Human skin is susceptible to infection by a multitude of different organisms:
Cellulitis occurs when a break in the skin allows bacteria to enter the body. This may occur after injury or a medical procedure. Bacterial infections are typically diagnosed with a simple culture, and they may be treated with topical or oral antibiotics. While not usually serious, it is possible for bacterial skin infections to progress deeper into the tissues or into the blood stream.
Viral infections are common in childhood, though vaccines may help some children avoid chicken pox, measles, and mumps. Herpes simplex virus (HSV) may cause repeated flares of cold sores or genital herpes. Wart viruses cause benign, proliferating bumps in the skin. Shingles is caused by a recurrence of the chicken pox virus later in life. Occasionally, short-lived viral infections may cause a widespread skin rash. Viral cultures and skin biopsies are useful in diagnosing the above conditions while treatment includes oral antiviral medications, oral corticosteroids, or supportive care.
Fungal & Yeast Infection
Most fungal infections take the form of athlete’s foot, “jock itch,” or ringworm, which are all caused by the same fungus living in the outer layers of the skin. It is usually easily treated with topical creams, but more widespread infections are cleared with oral antifungals. Yeast infections occur in warm, moist areas that include the mucosal skin of the mouth or vagina, as well as skin folds in the groin and under the breasts.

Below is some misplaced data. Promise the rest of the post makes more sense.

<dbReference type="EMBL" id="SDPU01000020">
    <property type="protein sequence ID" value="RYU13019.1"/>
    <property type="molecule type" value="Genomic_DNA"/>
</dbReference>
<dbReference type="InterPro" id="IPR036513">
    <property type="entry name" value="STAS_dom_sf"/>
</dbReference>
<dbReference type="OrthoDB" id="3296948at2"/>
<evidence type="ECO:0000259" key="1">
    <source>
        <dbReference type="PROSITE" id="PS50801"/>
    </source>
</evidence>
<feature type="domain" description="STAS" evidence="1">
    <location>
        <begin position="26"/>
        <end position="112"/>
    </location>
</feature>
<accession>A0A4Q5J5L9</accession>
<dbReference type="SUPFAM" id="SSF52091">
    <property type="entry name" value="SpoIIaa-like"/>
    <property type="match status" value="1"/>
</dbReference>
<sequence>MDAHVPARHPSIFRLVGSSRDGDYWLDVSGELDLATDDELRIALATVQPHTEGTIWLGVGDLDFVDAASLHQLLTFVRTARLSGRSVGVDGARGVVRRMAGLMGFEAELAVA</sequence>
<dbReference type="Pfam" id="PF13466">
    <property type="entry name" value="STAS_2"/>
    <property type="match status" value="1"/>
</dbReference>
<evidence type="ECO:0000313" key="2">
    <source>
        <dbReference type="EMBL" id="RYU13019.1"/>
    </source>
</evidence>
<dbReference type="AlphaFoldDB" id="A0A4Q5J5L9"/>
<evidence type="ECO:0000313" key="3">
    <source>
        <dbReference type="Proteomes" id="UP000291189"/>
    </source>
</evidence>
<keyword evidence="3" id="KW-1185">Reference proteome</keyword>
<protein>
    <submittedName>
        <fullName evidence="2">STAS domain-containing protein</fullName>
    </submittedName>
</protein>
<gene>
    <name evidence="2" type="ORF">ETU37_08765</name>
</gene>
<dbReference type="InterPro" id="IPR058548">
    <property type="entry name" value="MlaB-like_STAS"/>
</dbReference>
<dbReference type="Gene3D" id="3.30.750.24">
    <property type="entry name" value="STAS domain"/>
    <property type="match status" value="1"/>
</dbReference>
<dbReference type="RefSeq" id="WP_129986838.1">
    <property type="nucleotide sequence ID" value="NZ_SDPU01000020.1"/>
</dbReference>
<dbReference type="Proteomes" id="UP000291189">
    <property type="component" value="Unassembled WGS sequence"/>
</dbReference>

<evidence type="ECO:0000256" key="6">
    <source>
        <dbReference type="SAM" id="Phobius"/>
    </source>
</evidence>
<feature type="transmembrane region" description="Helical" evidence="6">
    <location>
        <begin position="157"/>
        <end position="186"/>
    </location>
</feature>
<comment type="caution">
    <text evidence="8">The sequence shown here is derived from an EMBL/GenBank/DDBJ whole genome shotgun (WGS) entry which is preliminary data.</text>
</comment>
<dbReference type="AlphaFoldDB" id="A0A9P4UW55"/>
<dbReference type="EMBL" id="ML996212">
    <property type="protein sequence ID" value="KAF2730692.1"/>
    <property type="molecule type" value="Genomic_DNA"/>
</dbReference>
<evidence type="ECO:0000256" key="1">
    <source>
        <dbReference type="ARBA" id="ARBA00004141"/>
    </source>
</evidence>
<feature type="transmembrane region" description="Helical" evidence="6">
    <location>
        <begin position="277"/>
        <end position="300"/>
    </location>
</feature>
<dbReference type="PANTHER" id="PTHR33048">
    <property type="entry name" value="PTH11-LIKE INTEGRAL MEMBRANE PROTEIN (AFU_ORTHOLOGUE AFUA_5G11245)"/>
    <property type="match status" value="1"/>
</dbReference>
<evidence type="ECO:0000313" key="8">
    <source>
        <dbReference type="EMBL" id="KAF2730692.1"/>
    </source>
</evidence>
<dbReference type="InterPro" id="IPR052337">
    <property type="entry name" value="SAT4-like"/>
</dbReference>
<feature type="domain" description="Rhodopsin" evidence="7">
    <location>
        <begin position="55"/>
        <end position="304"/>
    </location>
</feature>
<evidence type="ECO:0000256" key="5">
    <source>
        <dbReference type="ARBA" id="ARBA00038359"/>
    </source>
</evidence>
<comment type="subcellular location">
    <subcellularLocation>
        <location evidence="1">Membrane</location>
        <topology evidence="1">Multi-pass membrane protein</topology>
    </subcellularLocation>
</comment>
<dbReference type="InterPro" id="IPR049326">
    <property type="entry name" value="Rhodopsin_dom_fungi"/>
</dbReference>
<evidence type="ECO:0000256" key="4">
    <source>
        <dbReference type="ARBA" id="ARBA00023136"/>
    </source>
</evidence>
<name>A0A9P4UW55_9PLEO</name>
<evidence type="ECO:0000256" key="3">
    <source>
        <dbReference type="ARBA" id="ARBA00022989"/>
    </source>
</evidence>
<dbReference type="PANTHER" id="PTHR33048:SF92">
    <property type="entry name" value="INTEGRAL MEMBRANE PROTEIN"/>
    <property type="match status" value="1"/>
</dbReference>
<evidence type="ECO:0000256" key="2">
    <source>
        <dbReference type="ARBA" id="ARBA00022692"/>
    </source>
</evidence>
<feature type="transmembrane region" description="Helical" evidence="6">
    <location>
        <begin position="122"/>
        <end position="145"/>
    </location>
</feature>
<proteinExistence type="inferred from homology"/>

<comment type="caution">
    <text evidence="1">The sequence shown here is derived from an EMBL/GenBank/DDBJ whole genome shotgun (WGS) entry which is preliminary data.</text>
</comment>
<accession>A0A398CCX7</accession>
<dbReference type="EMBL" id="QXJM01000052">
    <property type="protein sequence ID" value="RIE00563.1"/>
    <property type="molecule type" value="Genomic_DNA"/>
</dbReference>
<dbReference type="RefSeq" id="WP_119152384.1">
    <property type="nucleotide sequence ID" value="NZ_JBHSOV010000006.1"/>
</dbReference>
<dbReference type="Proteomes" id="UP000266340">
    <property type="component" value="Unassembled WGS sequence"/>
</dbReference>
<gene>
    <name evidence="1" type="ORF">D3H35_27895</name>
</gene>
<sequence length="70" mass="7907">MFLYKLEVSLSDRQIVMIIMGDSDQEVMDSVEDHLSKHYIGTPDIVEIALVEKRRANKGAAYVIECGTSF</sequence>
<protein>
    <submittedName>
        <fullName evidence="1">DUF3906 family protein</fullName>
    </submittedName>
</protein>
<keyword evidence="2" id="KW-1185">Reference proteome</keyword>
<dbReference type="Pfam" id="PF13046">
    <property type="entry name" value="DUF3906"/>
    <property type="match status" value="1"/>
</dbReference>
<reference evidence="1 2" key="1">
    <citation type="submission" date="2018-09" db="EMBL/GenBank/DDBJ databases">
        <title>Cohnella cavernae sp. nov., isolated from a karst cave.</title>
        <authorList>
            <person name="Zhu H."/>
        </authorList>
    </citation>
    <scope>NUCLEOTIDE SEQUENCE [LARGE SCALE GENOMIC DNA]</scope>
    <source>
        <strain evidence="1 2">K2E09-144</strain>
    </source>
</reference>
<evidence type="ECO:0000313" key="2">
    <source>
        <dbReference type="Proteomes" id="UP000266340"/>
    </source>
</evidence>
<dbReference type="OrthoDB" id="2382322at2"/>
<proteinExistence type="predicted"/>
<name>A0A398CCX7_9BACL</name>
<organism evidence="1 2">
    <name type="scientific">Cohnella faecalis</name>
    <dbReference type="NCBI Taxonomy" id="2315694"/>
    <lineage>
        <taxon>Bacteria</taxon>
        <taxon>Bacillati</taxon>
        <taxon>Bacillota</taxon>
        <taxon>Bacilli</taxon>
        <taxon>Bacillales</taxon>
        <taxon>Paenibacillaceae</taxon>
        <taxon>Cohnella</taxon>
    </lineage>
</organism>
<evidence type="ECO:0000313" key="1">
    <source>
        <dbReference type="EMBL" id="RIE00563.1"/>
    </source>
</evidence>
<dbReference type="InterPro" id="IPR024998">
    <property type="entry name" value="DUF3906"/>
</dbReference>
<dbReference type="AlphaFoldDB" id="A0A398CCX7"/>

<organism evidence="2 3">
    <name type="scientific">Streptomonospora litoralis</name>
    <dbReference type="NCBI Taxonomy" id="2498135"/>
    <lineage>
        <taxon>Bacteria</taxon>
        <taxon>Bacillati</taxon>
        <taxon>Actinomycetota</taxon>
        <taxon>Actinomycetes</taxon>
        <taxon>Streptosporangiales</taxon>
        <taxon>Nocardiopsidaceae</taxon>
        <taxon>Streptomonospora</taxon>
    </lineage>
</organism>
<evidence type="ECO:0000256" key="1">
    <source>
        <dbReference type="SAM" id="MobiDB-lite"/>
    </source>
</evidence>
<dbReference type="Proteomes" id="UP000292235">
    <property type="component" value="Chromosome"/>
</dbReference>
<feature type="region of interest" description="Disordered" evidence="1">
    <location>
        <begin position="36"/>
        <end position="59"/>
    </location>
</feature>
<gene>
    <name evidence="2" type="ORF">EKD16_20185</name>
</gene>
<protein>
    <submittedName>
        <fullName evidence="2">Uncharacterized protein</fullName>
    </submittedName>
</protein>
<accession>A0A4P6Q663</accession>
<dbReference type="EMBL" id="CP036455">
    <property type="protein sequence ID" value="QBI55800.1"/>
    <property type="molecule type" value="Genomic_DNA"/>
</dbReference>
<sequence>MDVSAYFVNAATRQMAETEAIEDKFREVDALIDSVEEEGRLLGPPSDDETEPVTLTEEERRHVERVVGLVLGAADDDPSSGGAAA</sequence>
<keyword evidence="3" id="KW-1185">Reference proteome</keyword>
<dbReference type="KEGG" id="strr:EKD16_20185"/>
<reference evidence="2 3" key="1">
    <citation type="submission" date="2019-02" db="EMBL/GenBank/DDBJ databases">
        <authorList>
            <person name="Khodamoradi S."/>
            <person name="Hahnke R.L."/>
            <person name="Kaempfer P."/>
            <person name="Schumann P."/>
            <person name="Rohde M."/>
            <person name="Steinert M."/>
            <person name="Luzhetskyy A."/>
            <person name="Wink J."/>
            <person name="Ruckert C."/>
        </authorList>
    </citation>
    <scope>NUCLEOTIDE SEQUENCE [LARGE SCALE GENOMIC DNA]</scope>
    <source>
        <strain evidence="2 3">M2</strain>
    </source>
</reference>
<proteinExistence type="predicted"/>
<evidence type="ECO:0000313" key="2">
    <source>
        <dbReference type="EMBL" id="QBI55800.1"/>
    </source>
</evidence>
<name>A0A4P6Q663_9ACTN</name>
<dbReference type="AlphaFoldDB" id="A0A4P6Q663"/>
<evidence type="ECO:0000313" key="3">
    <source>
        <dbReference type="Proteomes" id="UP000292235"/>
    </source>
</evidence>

Scabies are microscopic mites that live in the outer layers of the skin. They cause itching and irritation and they may be difficult to correctly identify without microscopic examination of skin scrapings. Scabies are highly contagious and many individuals experience a delay in diagnosis. They are readily treated with oral and topical medications, though all of a person’s close contacts need to be treated to achieve lasting resolution. Body lice, while not microscopic, cause similar itching and skin irritation in hair-bearing areas.
what is the risk of leaving infections untreated?
Early identification of skin infections can lead to more rapid relief of symptoms, lessen the risk of serious complications, and ensure that the infection does not spread to others.